to effectively establish an internal compliance program that not only protects the consumer, but also the company itself. While many of the affected industries to date require licensure to practice, it can be effectively argued that licensure is not enough, as most licensure examinations are constructed to measure only minimum competency in the chosen field. Compliance, human resources and legal departments are quickly coming to realize that minimum competency is not a viable, long-term solution. Further, without specific guidelines as to what and how much training must be undertaken, it is left to the individual companies to decide how best to implement a valid and defensible culture of compliance within their organizations. Possibly relegated to the role of support function in the past, internal compliance resources are now claiming a significant seat at the manage-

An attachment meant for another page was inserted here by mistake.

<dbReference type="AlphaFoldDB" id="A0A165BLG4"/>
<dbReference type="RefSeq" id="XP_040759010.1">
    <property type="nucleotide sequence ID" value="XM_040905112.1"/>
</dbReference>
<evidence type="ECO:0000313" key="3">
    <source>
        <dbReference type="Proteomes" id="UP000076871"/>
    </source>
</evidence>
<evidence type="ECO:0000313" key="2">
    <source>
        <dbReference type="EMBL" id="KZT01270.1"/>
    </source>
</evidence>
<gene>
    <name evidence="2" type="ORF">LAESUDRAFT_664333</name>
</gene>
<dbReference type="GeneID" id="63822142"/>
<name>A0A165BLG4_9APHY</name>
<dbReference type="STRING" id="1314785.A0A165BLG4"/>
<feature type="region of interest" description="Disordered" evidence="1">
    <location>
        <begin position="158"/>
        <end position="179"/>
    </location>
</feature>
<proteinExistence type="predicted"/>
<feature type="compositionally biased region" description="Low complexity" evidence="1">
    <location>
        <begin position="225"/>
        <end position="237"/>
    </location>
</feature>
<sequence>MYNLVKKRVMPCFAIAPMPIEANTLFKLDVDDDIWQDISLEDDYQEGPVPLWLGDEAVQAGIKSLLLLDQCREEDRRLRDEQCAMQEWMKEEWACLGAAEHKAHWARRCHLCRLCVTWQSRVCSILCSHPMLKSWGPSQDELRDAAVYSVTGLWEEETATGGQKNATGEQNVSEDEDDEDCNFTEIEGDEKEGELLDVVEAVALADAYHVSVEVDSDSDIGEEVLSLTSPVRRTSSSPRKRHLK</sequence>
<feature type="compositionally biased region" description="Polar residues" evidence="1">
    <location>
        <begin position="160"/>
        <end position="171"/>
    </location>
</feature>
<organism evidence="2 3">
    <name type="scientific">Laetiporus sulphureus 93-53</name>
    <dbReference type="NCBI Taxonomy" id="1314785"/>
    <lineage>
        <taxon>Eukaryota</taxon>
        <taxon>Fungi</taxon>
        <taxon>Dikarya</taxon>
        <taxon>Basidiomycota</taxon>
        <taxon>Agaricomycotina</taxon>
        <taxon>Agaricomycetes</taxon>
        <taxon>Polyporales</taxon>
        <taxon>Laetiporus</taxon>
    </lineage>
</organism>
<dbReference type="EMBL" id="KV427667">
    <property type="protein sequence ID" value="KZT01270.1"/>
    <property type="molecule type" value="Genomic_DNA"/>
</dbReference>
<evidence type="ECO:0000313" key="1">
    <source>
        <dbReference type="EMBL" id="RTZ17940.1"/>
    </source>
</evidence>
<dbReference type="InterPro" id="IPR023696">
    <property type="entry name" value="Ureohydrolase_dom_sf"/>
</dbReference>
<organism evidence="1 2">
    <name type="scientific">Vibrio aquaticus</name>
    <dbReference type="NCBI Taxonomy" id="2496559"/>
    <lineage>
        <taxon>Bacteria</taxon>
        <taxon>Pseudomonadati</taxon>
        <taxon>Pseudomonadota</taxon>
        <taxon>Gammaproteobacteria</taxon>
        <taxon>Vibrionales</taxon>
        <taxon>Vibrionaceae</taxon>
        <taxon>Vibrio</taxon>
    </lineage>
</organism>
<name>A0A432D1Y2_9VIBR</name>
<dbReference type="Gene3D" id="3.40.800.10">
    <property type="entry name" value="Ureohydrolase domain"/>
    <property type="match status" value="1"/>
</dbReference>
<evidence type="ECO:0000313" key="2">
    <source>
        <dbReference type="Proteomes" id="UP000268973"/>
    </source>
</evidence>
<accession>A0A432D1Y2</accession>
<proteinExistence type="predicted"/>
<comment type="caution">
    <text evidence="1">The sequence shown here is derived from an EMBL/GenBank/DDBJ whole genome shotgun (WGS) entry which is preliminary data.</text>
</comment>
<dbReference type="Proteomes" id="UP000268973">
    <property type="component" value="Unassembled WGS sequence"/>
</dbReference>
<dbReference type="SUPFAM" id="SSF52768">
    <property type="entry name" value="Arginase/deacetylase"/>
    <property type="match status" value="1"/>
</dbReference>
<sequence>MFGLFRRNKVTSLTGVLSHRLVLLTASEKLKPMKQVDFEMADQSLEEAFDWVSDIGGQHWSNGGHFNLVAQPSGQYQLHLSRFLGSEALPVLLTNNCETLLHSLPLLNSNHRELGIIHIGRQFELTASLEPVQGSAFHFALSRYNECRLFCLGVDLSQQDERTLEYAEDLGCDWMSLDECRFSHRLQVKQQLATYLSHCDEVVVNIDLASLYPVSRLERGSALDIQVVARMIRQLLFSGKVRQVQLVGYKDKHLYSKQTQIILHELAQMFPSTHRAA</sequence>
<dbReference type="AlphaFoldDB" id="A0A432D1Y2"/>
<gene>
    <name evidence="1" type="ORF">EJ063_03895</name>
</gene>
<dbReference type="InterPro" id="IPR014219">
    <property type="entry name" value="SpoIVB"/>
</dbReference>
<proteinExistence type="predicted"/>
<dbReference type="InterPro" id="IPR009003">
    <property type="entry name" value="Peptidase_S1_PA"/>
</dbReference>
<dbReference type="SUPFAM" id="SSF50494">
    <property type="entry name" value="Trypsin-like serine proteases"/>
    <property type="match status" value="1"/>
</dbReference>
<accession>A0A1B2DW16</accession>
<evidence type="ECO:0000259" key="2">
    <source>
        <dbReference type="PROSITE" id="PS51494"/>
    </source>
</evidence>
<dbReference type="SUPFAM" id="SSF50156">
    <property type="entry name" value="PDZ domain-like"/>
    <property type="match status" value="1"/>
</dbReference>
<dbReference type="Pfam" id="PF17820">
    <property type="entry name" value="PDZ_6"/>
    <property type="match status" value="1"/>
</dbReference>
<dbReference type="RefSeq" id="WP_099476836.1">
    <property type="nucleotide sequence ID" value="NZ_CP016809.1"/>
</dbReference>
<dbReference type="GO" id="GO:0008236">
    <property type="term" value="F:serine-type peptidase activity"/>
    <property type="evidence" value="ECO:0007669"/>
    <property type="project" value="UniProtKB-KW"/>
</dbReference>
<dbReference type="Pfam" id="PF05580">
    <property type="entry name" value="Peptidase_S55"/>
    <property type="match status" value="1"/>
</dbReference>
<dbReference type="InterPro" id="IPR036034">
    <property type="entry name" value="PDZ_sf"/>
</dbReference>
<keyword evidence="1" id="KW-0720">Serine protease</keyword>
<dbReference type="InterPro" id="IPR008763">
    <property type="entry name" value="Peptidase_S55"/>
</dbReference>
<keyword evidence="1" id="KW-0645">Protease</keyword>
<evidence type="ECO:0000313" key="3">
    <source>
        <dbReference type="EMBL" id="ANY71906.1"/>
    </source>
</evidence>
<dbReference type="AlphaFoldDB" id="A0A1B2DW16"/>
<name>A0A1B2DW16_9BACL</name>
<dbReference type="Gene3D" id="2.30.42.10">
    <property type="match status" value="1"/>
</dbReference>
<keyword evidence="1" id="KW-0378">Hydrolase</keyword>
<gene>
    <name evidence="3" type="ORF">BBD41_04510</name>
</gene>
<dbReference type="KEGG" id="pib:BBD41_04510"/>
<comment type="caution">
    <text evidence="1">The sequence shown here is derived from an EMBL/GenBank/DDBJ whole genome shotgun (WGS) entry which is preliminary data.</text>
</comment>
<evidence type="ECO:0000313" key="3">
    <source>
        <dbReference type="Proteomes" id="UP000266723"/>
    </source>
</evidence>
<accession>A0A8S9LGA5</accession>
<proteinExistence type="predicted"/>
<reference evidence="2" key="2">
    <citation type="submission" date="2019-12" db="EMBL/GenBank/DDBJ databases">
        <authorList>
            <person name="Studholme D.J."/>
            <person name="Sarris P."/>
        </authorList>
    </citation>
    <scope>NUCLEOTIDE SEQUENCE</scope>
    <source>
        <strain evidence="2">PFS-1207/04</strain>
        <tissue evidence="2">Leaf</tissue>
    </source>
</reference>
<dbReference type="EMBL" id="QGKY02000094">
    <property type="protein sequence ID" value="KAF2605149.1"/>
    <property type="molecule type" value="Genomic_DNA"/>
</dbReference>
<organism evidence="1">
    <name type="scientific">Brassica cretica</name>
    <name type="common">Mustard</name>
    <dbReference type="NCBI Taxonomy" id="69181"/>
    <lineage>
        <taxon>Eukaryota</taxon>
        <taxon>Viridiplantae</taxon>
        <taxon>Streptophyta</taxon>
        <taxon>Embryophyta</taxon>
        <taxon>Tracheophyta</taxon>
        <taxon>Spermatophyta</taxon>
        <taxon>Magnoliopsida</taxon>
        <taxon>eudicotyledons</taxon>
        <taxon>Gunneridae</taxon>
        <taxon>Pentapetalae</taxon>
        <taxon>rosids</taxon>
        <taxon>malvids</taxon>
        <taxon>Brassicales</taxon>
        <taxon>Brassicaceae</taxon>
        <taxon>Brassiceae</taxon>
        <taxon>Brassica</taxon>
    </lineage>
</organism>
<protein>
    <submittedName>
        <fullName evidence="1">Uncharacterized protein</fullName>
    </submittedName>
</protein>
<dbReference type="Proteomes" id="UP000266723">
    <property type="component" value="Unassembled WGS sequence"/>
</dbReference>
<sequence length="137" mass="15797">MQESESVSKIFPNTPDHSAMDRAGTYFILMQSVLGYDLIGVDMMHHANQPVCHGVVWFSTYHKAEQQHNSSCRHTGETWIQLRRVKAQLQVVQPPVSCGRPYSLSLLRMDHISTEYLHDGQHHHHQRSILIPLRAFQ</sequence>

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ment table, arguably on par with sales and marketing in terms of operational effectiveness and institutional health. Enter the need for governance, risk and compliance (GRC) training on a much grander scale. Companies that have expanded their view of employee training are adding terms like Anti-Money Laundering (AML); Unfair, Deceptive or Abusive Acts or Practices Act (UDAAP); UDAAP, the Real Estate Settlement Procedures Act (RESPA); Truth-in-Lending Act (TILA); and Bank Secrecy Act (BSA) to their vernacular and enforcing strict adherence to a compliance culture that ensures an ethically practicing and educated workforce is in place. Depending on industry and size, many companies are finding it necessary to push this same training down to third party vendors to alleviate any exposure due to outsourcing. Few companies had a significant line item associated with compliance in the past, and now, few can afford not to. A cursory Internet search of “CFPB fines” will indicate that there is a need to take this new focus seriously. It has been said that the Internet is written in ink, and it can be argued that the fines levied against financial services firms pale in comparison to the long-term impact to their reputation, which is oftentimes crafted over many decades. A 2013 study published jointly by Deloitte and Compliance Week2 revealed that 52 percent of respondents to a survey of companies between $1 billion to $5 billion in revenue and 5,000 to 10,000 employees dedicated five or fewer full-time personnel to compliance. Clearly, this is a need that successful companies can no longer discount. Regulatory oversight aside, the very health of our industry is at stake. Establishing a culture of compliance is not a static goal, but, rather, this ongoing exercise must be viewed as a process that is constantly evolving and requires support, maintenance, and, most importantly, leadership. The need for GRC training